Sad day for flash... or should that be sad future?

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13 Response

  1. avatar

    Jedi Guru

    16 Aug 2012
    What's going on with google then... recently they seemed to have been attacked from all sides.

    Adobe now dropping flash and apple ditching google maps from iOS6.

  2. avatar


    16 Aug 2012
    Yes it seems that way, but lets face it, google are not a small company working from a little garage (Neither are Adobe or Apple).

    Google have big plans too. They announced back in June 2012 that they had new 3D mapping features, offline maps and more available for android.

    All these companies have one thing in common (Or should that be their share holders) and that is making lots of money from me and you. I have no issues with this since it makes a healthy market place for technology. I would never want to see one company controlling everything.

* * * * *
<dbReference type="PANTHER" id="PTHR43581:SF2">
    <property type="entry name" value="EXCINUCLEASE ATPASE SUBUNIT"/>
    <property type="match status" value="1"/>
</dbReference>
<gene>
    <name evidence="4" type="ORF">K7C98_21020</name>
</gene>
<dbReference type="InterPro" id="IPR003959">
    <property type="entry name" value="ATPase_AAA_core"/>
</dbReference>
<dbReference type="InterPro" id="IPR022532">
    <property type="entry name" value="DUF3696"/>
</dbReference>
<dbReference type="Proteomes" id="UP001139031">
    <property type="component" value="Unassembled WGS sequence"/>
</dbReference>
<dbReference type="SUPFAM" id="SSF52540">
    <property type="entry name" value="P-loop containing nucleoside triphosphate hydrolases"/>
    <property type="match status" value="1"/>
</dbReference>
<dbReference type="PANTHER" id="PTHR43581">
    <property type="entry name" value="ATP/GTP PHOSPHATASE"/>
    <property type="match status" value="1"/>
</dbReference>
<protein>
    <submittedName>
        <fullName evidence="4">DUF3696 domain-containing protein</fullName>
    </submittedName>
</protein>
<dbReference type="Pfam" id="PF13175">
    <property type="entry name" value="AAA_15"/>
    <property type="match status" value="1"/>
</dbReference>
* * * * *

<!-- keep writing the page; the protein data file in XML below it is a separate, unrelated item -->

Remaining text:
But I know this next paragraph will sound completely contradictory, I would also never want the market place to be flooded with TOO many kinds of technologies. I know so many developers who have concentrated most of their lives and careers on one or more forms of technology that now don't know which direction or trend to go with next.

    As we all know trends DO change and again thats healthy... even big companies worldwide can loose their market share or maybe even disappear from the market place all together. Will facebook still be around in a few years? will apple? who's to say.

    As to whether Adobes choice to drop Flash for mobile devices will see the end of Flash all together. I don't know, but if it was to happen I wouldn't be shocked.

    Harsh thoughts!
  3. avatar


    16 Aug 2012
    I am not so sure if the statement about Google being victimised by Adobe is that true.